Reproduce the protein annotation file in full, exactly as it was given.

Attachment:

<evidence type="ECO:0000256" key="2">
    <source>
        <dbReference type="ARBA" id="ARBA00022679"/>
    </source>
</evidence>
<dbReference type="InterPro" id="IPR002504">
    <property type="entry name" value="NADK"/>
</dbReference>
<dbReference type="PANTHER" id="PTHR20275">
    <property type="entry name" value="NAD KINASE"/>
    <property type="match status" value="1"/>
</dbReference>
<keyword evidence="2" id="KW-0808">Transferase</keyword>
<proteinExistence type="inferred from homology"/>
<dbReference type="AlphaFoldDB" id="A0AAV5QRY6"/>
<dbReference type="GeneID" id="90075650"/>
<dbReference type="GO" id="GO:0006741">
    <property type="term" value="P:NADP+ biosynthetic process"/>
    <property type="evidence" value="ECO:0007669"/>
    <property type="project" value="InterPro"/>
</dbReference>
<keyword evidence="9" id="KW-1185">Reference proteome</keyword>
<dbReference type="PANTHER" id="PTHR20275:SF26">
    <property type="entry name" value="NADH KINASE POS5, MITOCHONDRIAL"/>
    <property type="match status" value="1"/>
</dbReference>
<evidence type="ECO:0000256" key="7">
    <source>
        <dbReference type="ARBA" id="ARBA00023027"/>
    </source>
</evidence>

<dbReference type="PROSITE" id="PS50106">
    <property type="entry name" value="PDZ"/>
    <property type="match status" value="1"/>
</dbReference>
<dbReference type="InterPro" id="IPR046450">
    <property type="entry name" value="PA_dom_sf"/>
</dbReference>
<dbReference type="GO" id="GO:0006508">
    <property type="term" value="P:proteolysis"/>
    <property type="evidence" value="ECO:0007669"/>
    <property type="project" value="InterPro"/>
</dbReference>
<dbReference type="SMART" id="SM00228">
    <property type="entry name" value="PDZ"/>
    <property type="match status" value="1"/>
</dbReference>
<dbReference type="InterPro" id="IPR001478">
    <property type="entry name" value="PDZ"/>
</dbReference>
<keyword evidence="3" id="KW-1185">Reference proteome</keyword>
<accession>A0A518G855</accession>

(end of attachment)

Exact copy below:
<evidence type="ECO:0000256" key="2">
    <source>
        <dbReference type="ARBA" id="ARBA00022679"/>
    </source>
</evidence>
<dbReference type="InterPro" id="IPR002504">
    <property type="entry name" value="NADK"/>
</dbReference>
<dbReference type="PANTHER" id="PTHR20275">
    <property type="entry name" value="NAD KINASE"/>
    <property type="match status" value="1"/>
</dbReference>
<keyword evidence="2" id="KW-0808">Transferase</keyword>
<proteinExistence type="inferred from homology"/>
<dbReference type="AlphaFoldDB" id="A0AAV5QRY6"/>
<dbReference type="GeneID" id="90075650"/>
<dbReference type="GO" id="GO:0006741">
    <property type="term" value="P:NADP+ biosynthetic process"/>
    <property type="evidence" value="ECO:0007669"/>
    <property type="project" value="InterPro"/>
</dbReference>
<keyword evidence="9" id="KW-1185">Reference proteome</keyword>
<dbReference type="PANTHER" id="PTHR20275:SF26">
    <property type="entry name" value="NADH KINASE POS5, MITOCHONDRIAL"/>
    <property type="match status" value="1"/>
</dbReference>
<evidence type="ECO:0000256" key="7">
    <source>
        <dbReference type="ARBA" id="ARBA00023027"/>
    </source>
</evidence>

<dbReference type="PROSITE" id="PS50106">
    <property type="entry name" value="PDZ"/>
    <property type="match status" value="1"/>
</dbReference>
<dbReference type="InterPro" id="IPR046450">
    <property type="entry name" value="PA_dom_sf"/>
</dbReference>
<dbReference type="GO" id="GO:0006508">
    <property type="term" value="P:proteolysis"/>
    <property type="evidence" value="ECO:0007669"/>
    <property type="project" value="InterPro"/>
</dbReference>
<dbReference type="SMART" id="SM00228">
    <property type="entry name" value="PDZ"/>
    <property type="match status" value="1"/>
</dbReference>
<dbReference type="InterPro" id="IPR001478">
    <property type="entry name" value="PDZ"/>
</dbReference>
<keyword evidence="3" id="KW-1185">Reference proteome</keyword>
<accession>A0A518G855</accession>